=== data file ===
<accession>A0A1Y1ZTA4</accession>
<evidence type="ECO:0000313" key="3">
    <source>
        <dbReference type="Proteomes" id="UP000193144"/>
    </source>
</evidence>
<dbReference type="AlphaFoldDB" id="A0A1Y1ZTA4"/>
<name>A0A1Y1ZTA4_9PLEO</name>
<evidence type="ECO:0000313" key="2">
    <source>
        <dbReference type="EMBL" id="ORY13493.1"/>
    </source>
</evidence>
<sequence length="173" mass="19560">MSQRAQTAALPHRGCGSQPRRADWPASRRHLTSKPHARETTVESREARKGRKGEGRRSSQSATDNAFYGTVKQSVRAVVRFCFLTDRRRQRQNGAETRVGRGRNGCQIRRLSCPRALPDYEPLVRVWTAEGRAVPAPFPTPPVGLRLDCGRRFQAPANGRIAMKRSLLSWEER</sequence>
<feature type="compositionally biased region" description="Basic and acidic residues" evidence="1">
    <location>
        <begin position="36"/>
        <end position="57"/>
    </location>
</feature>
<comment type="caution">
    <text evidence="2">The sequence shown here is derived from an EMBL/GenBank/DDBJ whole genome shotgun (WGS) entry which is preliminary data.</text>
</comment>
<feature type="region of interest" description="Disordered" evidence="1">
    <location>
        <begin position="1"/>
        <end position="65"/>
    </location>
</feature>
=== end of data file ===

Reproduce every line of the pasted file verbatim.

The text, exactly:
<accession>A0A1Y1ZTA4</accession>
<evidence type="ECO:0000313" key="3">
    <source>
        <dbReference type="Proteomes" id="UP000193144"/>
    </source>
</evidence>
<dbReference type="AlphaFoldDB" id="A0A1Y1ZTA4"/>
<name>A0A1Y1ZTA4_9PLEO</name>
<evidence type="ECO:0000313" key="2">
    <source>
        <dbReference type="EMBL" id="ORY13493.1"/>
    </source>
</evidence>
<sequence length="173" mass="19560">MSQRAQTAALPHRGCGSQPRRADWPASRRHLTSKPHARETTVESREARKGRKGEGRRSSQSATDNAFYGTVKQSVRAVVRFCFLTDRRRQRQNGAETRVGRGRNGCQIRRLSCPRALPDYEPLVRVWTAEGRAVPAPFPTPPVGLRLDCGRRFQAPANGRIAMKRSLLSWEER</sequence>
<feature type="compositionally biased region" description="Basic and acidic residues" evidence="1">
    <location>
        <begin position="36"/>
        <end position="57"/>
    </location>
</feature>
<comment type="caution">
    <text evidence="2">The sequence shown here is derived from an EMBL/GenBank/DDBJ whole genome shotgun (WGS) entry which is preliminary data.</text>
</comment>
<feature type="region of interest" description="Disordered" evidence="1">
    <location>
        <begin position="1"/>
        <end position="65"/>
    </location>
</feature>